Pacemaker, Fractured Lead
Your pacemaker has a broken lead. A pacemaker is a device used for treating hearts with dangerously slow beats. Without treatment, a slow heart rate can lead to weakness, confusion, dizziness, and fainting. It can also cause shortness of breath and death.
A slow heart rate can be caused by problems with body metabolism. It can also be due to blocked arteries in the heart's conduction system. This is like the electrical wiring in your house. These conditions can often be treated and a normal heart rate will come back. Slow heart rates can also be a side effect of certain medications. Stopping the medicine or decreasing the dose may correct the problem.
The conduction system of the heart may become permanently damaged for many reasons. Some medications can cause a slow heart rate as a side effect. There are no long-term medications that can be taken to speed up the heart rate. A pacemaker is the only solution.
Please read the instructions below and refer to this sheet in the next few weeks. Your caregiver may also give you specific instructions. While your treatment has been planned according to the most current medical practices available, complications can occur. If you have any problems or questions after discharge, call your caregiver.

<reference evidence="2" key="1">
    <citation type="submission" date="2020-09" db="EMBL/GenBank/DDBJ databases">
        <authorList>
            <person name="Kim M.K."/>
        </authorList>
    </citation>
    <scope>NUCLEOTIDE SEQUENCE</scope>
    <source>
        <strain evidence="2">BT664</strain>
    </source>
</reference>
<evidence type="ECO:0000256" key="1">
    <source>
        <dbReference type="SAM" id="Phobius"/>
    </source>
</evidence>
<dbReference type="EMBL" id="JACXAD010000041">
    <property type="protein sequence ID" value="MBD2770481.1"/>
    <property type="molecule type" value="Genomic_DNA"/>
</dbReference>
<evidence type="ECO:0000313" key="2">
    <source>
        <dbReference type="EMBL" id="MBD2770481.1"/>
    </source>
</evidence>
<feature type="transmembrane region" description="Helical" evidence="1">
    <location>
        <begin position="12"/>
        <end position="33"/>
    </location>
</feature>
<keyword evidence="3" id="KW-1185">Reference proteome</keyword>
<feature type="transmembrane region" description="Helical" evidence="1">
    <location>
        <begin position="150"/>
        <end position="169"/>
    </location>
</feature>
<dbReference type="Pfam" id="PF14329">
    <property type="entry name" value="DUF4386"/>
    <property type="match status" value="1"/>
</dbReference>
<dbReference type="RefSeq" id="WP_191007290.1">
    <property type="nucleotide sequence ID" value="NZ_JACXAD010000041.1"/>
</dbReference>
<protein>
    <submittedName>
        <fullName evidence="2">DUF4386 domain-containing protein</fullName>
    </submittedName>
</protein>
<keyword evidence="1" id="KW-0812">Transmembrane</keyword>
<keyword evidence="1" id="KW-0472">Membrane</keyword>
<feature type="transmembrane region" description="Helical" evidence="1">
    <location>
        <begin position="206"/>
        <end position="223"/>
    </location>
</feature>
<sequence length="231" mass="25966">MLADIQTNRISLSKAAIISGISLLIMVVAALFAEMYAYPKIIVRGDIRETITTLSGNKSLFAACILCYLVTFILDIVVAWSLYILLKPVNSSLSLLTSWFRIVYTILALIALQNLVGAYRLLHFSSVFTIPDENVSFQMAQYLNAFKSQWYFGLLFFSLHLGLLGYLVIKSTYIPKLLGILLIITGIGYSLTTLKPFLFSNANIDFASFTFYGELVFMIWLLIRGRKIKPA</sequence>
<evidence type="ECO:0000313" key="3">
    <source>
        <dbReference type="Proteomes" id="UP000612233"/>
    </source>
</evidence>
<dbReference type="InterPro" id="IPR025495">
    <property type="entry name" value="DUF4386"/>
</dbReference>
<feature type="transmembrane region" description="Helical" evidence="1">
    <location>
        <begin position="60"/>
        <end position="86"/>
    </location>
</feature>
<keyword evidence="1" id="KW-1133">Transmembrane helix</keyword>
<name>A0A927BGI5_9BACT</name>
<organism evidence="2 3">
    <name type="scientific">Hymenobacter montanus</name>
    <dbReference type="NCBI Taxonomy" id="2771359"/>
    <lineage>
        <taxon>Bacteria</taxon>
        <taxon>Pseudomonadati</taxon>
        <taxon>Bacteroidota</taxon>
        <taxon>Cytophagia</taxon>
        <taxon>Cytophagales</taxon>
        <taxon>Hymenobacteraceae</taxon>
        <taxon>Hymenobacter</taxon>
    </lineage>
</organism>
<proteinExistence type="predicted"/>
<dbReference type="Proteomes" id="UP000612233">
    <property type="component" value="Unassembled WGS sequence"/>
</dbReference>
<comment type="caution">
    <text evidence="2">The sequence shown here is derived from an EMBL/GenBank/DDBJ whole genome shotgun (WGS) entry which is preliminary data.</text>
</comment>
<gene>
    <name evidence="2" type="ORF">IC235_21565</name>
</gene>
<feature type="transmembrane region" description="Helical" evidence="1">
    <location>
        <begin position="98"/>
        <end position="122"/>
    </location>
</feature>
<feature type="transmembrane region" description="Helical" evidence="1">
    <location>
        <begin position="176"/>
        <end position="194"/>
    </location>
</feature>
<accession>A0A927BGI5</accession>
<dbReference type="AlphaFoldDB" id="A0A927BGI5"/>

HOME CARE INSTRUCTIONS
Do not shower for a week after the procedure to keep the incision dry.
Avoid using the arm on the side the pacer was placed for the first week.
After a week, you may resume prior activities.
Household appliances do not interfere with modern day pacemakers.
Digital cellular phones should be kept 12 inches away from the pacemaker when on. Use the ear on the opposite side of the pacemaker.
Never leave a cell phone in a pocket overlying the pacemaker.
Patients with pacemakers should avoid powerful electromagnetic fields that may reprogram the pacemaker. MRI (magnetic resonance imaging) scans cannot be performed on patients with pacemakers.
SEEK IMMEDIATE MEDICAL CARE IF:
Any of the problems you had before the placement of the pacemaker return.
You develop chest pain, feel faint, lightheaded, or pass out.